Along with their interpretation of a situation, their previous life experiences may also play a role in having dental fear and anxiety. Some experiences and conditions include, (but are not limited to) claustrophobia, sexual, physical or mental abuse, panic attacks, agoraphobia, medical trauma, emotional childhood wounds, and of course a dental encounter that presents itself as a stressful situation.

Tools and resources

Although the causes of dental fear vary and are sometimes complex, and require external professional help, there are measures the dentist can carry out in order to alleviate at least something if not all the fear that his patients may experience. The first and most important thing is not to prejudge a fearful patient, approaching this in a content and comprehensive way. Developing this type of relationship helps the patient feel confident in the office feeling it as a safe place.

One way of approaching the situation would be to find out by specific questions, the causes that trigger fear in the patient.

The office environment should be pleasant, comfortable, as well as the waiting room. Some suggestions and educational material about various dental procedures in simple terms, or with indications of how to improve dental health at home, or with testimonials from patients who have happily concluded their treatments can contribute to the relaxation of the patient during the wait. Also the images on a television screen showing information about the office, health education, etc. would be an interesting contribution. Music is another element that can contribute to the environment.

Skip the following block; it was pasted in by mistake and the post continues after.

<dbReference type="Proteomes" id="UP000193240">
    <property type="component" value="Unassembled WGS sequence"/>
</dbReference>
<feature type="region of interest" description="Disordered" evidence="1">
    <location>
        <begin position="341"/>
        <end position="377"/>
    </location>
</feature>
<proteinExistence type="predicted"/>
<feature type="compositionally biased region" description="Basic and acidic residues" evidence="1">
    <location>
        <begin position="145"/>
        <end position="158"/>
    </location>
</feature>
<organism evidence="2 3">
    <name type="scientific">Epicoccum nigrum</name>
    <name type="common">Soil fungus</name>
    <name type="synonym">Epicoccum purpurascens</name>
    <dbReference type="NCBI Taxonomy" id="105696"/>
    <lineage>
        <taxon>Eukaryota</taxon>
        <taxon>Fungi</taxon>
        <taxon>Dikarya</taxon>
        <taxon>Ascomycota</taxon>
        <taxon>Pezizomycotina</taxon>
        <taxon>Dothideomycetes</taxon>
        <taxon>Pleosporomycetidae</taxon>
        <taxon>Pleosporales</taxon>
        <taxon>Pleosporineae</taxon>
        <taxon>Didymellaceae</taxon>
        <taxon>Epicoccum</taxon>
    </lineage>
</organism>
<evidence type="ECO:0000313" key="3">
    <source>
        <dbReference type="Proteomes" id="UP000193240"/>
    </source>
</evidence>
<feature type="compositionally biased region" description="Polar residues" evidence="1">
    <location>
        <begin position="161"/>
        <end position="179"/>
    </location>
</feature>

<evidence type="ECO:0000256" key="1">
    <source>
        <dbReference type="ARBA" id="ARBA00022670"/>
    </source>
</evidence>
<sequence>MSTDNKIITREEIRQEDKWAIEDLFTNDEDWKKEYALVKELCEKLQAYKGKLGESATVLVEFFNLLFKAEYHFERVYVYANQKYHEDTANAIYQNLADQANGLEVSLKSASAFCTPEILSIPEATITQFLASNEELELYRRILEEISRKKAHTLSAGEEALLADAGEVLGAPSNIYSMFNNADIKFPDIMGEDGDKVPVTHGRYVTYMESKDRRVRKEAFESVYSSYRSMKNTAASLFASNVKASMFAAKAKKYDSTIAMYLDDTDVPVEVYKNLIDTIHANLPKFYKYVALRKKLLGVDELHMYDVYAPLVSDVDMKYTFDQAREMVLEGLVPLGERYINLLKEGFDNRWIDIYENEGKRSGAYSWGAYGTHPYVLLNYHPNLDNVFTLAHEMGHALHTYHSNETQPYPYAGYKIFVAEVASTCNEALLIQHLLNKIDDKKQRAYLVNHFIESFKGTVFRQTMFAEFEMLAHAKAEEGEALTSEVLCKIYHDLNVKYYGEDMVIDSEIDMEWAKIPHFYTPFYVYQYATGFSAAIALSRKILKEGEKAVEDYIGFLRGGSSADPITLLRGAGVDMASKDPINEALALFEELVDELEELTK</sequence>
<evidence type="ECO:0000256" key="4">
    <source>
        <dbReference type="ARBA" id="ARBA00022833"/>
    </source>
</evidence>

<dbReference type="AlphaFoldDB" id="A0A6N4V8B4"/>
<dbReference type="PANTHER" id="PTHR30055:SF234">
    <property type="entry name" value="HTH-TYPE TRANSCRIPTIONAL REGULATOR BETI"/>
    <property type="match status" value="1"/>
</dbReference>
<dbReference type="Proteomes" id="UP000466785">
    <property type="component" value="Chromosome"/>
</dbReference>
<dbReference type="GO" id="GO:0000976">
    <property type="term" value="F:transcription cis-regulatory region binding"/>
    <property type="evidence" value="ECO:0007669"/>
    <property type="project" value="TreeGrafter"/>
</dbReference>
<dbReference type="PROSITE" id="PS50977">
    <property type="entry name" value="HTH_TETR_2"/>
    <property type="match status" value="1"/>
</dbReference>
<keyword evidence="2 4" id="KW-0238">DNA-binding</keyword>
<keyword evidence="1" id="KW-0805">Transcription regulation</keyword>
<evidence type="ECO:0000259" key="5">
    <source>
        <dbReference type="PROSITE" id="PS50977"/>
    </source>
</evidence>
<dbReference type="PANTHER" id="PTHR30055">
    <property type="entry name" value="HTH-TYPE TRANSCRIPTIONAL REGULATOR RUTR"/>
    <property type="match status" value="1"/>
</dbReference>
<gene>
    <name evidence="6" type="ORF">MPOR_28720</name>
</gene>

Provide the patient with tools to be used at home prior to consultation such as images, breathing techniques, etc. to promote relaxation. Explain clearly the procedure before and during the treatment, after explaining each step, ask the patient if they agree and verbal agreement or with some sign with the hand so they feel safe and still have control of the situation. Provide periodic estimates of treatment time so that they know what to expect and when they are close to completing the visit.

For many patients having headphones with their favorite music placed or watching television during the treatment is a great method of distraction and relaxation.

Conclusions

Fear and anxiety about the dental situation can range from tolerable, not tolerable, to severe, in the latter the dental treatment is impossible without the previous referral to the corresponding professional.

There are many options that do not require medication to control this situation

Taking into account that the percentage of patients with excessive fear of the dental situation is very high, it is the responsibility of the professional to take behavioral parameters as well as the staff that assists him to successfully face these situations.